He intends to gain our attention by that headline, and he should. We’re looking at the fact that there is going to be an inevitable collision between Christians in many professions, in many jobs, and the demands that are going to be made upon them by government and by employers. It is going to lead to a crisis of conscience; in this case, it is pharmacists on the frontline, it is indeed one Christian family in Washington State that had their case to be considered by the Supreme Court, at least for the granting of that consideration yesterday. But there were not even four justices on the current United States Supreme Court who considered this issue of religious liberty important for the Supreme Court to take. That is why Justice Alito, along with the Chief Justice and Justice Thomas, responded so clearly in outrage. Justice Alito wrote,

“This case is an ominous sign, at issue are Washington state regulations that are likely to make a pharmacist unemployable if he or she objects on religious grounds to dispensing certain prescription medications. There are strong reasons to doubt whether the regulations were adopted or that he actually served any legitimate purpose. And there is much evidence,” he wrote, “that the impetus for the adoption of the regulation was hostility to pharmacists whose religious beliefs regarding abortion and contraception are out of step with prevailing opinion in the state.”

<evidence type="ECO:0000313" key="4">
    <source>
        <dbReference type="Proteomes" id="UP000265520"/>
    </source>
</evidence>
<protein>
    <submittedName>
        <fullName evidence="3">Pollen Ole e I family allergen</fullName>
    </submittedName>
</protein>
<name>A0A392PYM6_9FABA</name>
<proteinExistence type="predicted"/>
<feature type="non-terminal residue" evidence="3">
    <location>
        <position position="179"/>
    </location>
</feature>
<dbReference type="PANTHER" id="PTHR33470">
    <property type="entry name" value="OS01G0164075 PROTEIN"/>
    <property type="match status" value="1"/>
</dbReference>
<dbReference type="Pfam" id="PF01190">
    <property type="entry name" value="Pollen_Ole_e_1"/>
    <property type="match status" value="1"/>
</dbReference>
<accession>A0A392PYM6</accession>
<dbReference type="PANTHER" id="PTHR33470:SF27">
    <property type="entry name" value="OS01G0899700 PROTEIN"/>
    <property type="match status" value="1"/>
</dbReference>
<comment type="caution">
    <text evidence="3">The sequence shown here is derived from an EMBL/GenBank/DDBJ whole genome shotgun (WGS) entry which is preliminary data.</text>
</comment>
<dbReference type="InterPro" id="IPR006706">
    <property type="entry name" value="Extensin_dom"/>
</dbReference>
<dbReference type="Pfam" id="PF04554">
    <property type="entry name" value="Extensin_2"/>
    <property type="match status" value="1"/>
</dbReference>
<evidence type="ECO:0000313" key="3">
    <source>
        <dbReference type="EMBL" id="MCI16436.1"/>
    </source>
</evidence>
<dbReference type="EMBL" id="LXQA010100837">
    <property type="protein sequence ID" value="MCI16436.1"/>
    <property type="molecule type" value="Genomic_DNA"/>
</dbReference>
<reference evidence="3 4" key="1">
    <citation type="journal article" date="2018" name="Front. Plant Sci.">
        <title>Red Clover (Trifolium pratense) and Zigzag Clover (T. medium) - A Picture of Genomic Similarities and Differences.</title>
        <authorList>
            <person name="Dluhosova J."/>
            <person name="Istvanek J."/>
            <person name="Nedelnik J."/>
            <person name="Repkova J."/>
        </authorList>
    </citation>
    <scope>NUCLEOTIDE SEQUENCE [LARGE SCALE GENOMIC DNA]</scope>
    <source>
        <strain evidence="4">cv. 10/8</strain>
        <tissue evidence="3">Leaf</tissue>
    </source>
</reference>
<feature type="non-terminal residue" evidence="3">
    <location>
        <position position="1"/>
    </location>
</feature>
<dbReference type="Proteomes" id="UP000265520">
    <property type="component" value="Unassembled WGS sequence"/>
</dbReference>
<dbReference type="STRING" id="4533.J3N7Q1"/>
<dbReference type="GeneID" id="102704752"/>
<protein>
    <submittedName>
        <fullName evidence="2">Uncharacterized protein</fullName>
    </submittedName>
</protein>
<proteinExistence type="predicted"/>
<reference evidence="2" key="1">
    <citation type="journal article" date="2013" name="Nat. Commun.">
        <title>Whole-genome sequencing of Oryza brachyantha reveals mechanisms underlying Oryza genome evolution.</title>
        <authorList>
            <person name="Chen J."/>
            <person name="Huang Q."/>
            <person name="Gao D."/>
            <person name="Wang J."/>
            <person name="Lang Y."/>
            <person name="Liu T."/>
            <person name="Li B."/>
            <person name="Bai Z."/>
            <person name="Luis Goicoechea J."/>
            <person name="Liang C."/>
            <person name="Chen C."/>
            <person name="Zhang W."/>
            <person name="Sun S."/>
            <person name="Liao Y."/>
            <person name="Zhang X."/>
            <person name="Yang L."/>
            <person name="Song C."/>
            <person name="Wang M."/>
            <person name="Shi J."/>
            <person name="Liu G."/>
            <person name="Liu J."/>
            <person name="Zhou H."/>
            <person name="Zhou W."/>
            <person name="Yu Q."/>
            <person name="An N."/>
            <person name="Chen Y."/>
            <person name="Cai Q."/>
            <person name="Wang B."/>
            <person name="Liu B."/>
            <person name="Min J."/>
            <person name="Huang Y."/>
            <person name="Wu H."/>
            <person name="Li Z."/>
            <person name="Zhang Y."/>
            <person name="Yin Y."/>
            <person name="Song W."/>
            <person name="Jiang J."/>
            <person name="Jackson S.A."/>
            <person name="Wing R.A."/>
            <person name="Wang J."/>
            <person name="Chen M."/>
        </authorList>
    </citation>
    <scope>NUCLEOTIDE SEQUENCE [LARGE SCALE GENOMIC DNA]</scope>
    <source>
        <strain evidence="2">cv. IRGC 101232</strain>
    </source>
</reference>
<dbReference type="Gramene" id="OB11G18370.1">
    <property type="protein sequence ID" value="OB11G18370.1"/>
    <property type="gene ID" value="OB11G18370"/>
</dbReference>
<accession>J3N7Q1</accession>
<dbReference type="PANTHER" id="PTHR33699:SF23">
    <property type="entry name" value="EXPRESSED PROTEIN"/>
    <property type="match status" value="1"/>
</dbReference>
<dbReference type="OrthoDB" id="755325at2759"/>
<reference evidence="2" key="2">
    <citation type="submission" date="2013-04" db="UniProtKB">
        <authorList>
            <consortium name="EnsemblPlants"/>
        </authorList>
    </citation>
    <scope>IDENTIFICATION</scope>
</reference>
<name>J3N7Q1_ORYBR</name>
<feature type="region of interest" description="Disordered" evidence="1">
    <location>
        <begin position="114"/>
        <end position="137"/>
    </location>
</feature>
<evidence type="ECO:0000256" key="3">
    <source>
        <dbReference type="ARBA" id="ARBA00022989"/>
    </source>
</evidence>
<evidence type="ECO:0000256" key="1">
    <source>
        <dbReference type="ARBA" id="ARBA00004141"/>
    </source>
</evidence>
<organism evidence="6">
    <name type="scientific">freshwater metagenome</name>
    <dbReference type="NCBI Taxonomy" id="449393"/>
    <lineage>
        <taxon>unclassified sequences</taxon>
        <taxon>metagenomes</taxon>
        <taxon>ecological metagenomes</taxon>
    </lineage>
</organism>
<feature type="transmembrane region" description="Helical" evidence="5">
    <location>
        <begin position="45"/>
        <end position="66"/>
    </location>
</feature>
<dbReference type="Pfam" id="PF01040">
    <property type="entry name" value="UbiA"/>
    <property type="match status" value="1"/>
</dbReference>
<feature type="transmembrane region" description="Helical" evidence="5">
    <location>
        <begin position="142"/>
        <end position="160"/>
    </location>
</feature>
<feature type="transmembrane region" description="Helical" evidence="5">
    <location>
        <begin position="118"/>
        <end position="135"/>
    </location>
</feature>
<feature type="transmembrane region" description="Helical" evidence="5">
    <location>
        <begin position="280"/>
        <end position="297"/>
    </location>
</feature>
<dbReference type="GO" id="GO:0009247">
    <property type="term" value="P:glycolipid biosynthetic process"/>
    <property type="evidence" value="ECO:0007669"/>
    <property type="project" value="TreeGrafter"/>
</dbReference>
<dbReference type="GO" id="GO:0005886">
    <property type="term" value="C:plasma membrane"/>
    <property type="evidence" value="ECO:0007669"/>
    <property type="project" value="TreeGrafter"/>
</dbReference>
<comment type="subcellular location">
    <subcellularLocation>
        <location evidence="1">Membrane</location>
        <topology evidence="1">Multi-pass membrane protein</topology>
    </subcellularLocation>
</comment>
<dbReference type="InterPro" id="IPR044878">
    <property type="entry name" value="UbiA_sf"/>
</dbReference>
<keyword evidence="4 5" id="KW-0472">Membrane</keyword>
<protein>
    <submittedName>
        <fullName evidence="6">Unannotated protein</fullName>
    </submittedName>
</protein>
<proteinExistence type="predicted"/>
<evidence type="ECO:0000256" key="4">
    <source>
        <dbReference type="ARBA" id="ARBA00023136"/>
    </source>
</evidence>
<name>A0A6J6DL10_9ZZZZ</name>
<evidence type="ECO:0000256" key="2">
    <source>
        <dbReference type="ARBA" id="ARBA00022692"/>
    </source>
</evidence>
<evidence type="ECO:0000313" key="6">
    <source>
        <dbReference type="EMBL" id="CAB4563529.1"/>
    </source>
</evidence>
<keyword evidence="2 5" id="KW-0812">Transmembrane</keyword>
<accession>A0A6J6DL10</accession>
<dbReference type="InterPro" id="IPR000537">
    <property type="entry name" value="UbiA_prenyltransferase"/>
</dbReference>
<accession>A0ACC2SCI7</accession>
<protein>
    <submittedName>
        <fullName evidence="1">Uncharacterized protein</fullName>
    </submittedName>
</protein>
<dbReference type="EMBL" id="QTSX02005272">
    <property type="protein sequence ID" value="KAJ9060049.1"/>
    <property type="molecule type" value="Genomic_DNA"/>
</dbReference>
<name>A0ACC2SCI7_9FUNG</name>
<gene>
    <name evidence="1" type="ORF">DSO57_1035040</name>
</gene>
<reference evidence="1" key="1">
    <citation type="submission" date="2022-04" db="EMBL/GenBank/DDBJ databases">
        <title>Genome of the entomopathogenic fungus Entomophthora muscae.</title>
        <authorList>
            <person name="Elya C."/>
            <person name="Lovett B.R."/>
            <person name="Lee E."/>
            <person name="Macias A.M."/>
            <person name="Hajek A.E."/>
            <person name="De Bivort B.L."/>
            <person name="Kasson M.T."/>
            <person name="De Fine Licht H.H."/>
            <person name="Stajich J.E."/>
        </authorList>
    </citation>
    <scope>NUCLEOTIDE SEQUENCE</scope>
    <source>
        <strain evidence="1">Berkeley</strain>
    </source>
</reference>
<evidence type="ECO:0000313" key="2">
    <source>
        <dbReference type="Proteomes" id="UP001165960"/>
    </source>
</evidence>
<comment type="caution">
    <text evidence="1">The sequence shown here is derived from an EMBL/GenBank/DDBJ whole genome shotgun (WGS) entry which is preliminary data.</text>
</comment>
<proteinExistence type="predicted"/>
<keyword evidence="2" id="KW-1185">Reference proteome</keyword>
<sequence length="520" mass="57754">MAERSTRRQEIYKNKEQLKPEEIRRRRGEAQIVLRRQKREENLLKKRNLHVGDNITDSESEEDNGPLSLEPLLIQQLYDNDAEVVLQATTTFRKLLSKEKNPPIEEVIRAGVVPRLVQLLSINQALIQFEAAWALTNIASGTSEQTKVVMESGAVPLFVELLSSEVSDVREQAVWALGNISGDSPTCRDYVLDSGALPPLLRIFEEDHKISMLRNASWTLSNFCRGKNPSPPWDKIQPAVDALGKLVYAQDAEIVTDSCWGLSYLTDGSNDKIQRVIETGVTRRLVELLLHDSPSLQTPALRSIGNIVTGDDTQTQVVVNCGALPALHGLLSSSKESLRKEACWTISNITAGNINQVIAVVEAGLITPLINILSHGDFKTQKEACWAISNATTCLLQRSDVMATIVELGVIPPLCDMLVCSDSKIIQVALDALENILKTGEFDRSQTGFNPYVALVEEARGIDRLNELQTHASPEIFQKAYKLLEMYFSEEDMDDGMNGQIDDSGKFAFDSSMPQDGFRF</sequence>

In one of the most ominous and important sentences written by any Supreme Court justice in recent years, in yesterday’s statement Justice Alito wrote, and I quote,

“If this is a sign of how religious liberty claims will be treated in the years ahead, those who value religious freedom have cause for great concern.”

That, I remind you, came yesterday from a sitting justice of the United States Supreme Court. We are well-warned. In his response to yesterday’s development, Rod Dreher wrote,

“What has happened today to the Stormans is only the beginning. They fought the good fight, all the way to the Supreme Court — but they lost.”

He then wrote,

“You need to get over the idea that if we only fight hard enough and pray hard enough, that we will certainly win. Don’t misunderstand: we have to fight with everything we have. But we have to recognize that as the darkness grows and thickens, we are going to be losing these cases.”